As stated before, this is not a point-and-shoot activity. Manual mode grants full control over the shot. A higher ISO setting allows more sensitivity to light, but it’s a balance to avoid excessive noise. For ISO, starting points around 1600 to 3200 are common, with noise reduction techniques applied in post-processing. Manual focus is used to achieve sharp focus at infinity, ensuring the stars and aurora are crisp, with the focus ring checked regularly throughout the shoot.

 

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The Ritual of Capturing the Aurora

Test shots are a good idea to dial in the best camera settings. The aurora forecast, just like a weather forecast, guides photographers to the right place and the right time. (This isn’t a trip one can plan months in advance.) The KP index, a scale that measures geomagnetic activity, becomes the photog’s compass. 

When conditions align—solar cycle, KP index, and local weather—photographers should grab their gear, lace up, and head out. Their advanced planning means the camera bag is packed with extra batteries and memory cards along with their head torch, the only source of bright light in the vast darkness.

Keep in mind that long exposures are essential, with shutter speeds ranging from 5 to 30 seconds depending on the aurora’s intensity. This is a decision that will need to be made on the spot. 

The aurora can move swiftly across the night sky, so a longer shutter speed can capture more movement, which creates a silky effect. For more detailed aurora photos that show individual rays, a faster shutter speed should be used.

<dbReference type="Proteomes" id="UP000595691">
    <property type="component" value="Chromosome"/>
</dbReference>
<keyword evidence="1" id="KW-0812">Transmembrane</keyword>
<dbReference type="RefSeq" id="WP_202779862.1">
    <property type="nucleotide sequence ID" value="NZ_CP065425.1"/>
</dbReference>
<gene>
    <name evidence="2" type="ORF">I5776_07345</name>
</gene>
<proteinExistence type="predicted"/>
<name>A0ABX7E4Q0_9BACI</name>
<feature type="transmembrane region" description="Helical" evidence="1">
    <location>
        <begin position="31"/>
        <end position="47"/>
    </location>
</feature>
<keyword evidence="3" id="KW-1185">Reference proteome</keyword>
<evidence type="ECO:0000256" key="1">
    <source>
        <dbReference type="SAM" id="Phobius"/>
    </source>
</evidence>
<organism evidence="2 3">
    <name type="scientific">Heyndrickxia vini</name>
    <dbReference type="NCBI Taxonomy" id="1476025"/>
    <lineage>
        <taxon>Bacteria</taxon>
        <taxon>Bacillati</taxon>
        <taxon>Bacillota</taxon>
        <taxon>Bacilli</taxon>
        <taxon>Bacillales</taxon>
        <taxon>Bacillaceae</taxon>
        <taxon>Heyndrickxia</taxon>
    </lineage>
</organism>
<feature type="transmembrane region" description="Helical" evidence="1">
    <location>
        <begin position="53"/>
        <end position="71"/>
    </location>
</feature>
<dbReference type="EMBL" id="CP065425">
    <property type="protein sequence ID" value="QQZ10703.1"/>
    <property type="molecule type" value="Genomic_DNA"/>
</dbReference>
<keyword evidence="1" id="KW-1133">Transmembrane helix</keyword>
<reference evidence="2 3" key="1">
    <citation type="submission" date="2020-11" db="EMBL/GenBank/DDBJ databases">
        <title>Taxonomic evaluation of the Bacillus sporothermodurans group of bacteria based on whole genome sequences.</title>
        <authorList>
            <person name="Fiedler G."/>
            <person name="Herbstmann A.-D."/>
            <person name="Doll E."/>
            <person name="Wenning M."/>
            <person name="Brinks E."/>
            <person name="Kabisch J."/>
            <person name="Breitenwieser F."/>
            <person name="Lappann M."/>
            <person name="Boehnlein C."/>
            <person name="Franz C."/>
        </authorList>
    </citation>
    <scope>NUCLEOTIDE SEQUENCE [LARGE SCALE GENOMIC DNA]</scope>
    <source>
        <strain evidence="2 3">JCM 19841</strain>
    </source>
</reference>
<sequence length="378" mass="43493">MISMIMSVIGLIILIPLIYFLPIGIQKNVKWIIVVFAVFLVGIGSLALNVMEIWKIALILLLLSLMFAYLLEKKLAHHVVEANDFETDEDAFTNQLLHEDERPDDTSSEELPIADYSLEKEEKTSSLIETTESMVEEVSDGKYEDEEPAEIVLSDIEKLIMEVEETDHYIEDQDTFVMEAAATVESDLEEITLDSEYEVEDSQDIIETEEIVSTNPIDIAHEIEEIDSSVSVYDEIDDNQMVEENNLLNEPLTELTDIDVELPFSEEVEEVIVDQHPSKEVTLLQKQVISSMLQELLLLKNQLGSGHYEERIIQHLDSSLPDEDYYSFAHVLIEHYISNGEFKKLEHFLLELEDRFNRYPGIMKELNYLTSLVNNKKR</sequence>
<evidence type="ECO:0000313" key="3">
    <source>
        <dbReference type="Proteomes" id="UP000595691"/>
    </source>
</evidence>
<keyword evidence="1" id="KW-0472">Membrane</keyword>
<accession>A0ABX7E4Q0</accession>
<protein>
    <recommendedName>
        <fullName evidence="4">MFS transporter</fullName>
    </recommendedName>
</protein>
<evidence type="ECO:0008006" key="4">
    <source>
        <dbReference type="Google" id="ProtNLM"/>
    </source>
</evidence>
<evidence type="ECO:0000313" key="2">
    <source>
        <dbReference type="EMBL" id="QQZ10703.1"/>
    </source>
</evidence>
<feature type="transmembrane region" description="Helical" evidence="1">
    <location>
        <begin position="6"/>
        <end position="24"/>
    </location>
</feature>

photographer stands atop a mountain photographing the swirling northern lights

Caught in the act: A man so focused on the shot, he almost misses the cosmic light show happening right above him.

 

Post-Production: From Raw to Real

Shooting in RAW format, the digital equivalent of a film negative is the best way to ensure image quality is retained for post-processing. 

The final image that graces social media feeds is often the product of careful editing to bring out the colors and details in aurora photos. 

Do keep in mind that landscape photography techniques should also be used, ensuring the surrounding scenery complements the photograph’s composition.

 

bundled up photographer prepares camera settings in a frosty tundra

There are three things you need to capture a great photo of the Northern Lights: patience, determination, and warm winter gear.

 

 

More than a Souvenir

The process, from watching the moon and waiting out the weather to witnessing the aurora with one’s own eyes, is as much a personal journey as it is a pursuit of the perfect celestial photograph. Beautiful photos of the northern lights are more than just travel pictures; they provide evidence of an encounter with one of nature’s most majestic phenomena. 

Through long exposure times, clear nights, and the serene patience of a night spent under the stars, photographers continue to chase and, every once in a while, capture the Aurora Borealis. 

 

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Steffy McCourt, married to her handsome college sweetheart for 19 years, is a mom to three active and awesome boys, two budgies, one cockatiel, and a mischievous corgi. Currently an ELA Teacher in Plymouth, Michigan, she also writes for parenting magazines and education websites. She just recently launched her own travel website, www.mifamilytravel.com; a tribute to the state of Michigan. She has an MS in Educational Leadership from Butler University and a BA in English from Indiana University.